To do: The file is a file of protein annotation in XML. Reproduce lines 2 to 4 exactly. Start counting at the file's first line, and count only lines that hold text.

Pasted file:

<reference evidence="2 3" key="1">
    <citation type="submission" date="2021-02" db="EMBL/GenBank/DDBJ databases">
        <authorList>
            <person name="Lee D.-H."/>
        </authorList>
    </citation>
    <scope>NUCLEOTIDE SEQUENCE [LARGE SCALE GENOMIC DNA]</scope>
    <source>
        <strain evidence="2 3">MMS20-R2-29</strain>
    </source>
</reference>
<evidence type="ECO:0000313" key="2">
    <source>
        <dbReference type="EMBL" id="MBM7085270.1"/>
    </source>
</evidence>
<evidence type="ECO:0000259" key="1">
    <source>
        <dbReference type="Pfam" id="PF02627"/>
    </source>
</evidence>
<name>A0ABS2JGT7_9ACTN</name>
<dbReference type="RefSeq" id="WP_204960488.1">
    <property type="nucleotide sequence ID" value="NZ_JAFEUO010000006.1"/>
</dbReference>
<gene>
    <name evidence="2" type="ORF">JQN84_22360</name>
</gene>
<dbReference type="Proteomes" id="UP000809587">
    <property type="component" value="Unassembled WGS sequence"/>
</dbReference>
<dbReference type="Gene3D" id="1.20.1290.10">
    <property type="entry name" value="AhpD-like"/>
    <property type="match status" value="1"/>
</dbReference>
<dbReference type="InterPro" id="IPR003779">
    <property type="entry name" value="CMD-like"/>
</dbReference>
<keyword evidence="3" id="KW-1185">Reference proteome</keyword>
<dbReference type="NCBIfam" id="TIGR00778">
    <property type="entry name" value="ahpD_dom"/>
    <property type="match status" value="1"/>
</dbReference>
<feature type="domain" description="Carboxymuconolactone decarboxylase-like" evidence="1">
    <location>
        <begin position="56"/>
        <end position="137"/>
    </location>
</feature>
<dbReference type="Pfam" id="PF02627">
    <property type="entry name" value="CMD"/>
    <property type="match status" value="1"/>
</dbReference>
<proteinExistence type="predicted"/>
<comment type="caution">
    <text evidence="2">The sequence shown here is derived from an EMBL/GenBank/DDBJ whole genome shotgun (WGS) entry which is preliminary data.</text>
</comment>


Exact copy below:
    <citation type="submission" date="2021-02" db="EMBL/GenBank/DDBJ databases">
        <authorList>
            <person name="Lee D.-H."/>